I know you’ve had a rough week, Elizabeth. I hope you and yours are safe and secure.

    “Our Father in Heaven, through the powerful intercession of Our Lady of Prompt Succor, spare us from all harm during this hurricane season, and protect us and our homes from all disasters of nature. Our Lady of Prompt Succor, hasten to help us.”

  • Adam

    Bleah–I hope I’m not overstaying my welcome, but the NY Times is reporting that the marathon is called off. http://www.nytimes.com/2012/11/03/sports/new-york-city-marathon-will-not-be-held-sunday.html. (H/T to Ann Althouse, where I found the link.)

    Honestly, who knows what influences these decisions. Greed’s entirely possible, but it could also be a boneheaded move which was perceived as the right one at the time. My last job was as the deputy attorney to a commander of a large military base–we’d constantly give him advice on significant matters, from whether he could make an appearance at the opening of a casino to whether he should send someone to jail. Our advice wasn’t in a vacuum–I’m sure he was constantly consulting his Public Affairs guy, his vice commander, his chief enlisted advisor, hopefully his chaplain, and who knows who else. I can only guess how many advisors Bloomberg has, and maybe too many told him that the marathon was a good idea. (“It’ll be good for the community if you do!” “You’ll get sued if you don’t!”) Of course, being the decisionmaker, the final call was his, so hopefully we can give him credit for finally making the right call.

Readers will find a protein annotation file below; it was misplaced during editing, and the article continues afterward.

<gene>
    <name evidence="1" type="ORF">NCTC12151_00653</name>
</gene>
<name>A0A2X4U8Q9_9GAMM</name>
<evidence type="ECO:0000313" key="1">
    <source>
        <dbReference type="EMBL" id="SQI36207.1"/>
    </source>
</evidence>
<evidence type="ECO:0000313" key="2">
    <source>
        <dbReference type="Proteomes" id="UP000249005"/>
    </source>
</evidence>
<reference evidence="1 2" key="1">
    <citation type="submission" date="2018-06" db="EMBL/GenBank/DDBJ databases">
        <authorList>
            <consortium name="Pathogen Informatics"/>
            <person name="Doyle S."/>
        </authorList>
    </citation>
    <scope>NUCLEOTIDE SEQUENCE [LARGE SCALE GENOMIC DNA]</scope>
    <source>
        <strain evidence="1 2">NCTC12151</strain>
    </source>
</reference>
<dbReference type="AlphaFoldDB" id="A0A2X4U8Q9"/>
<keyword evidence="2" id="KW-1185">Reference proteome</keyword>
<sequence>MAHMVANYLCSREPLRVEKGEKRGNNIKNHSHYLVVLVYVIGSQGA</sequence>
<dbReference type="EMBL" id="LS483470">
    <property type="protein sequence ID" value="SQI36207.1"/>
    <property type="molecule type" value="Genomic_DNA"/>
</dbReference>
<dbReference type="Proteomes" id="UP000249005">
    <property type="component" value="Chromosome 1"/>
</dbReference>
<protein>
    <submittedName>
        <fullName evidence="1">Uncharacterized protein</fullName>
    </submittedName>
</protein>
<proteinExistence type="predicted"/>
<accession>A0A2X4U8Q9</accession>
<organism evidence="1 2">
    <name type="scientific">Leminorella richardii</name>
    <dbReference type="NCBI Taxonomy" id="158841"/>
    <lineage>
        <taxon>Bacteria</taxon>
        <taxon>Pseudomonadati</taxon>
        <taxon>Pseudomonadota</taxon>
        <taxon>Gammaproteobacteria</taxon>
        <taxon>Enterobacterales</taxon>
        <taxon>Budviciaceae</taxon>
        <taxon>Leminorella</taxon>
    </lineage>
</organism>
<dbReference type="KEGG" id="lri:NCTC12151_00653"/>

• Kathleen

    thank you for bringing attention to our problems. My family was safe, thank God, we had no power til about an hour ago, but we are all alive and our house was not damaged. Neighbors and friends are pulling together and Staten Island is taking care of its own. We are very grateful for the help sent by other Americans, especially the gentlemen from Alabama and Illinois who removed the huge tree on our block and repaired the two electric poles that had fallen…we are thankful but worried about our fellow islanders on the east shore, and of course the people of Breezy who had it worse.

  • Colet

    Thank you for posting this with the links for donation. I’ve been so concerned about the state of the nation as a kind of large looming philosophical issue that I became paralyzed. Thanks for reminding us that we can DO something!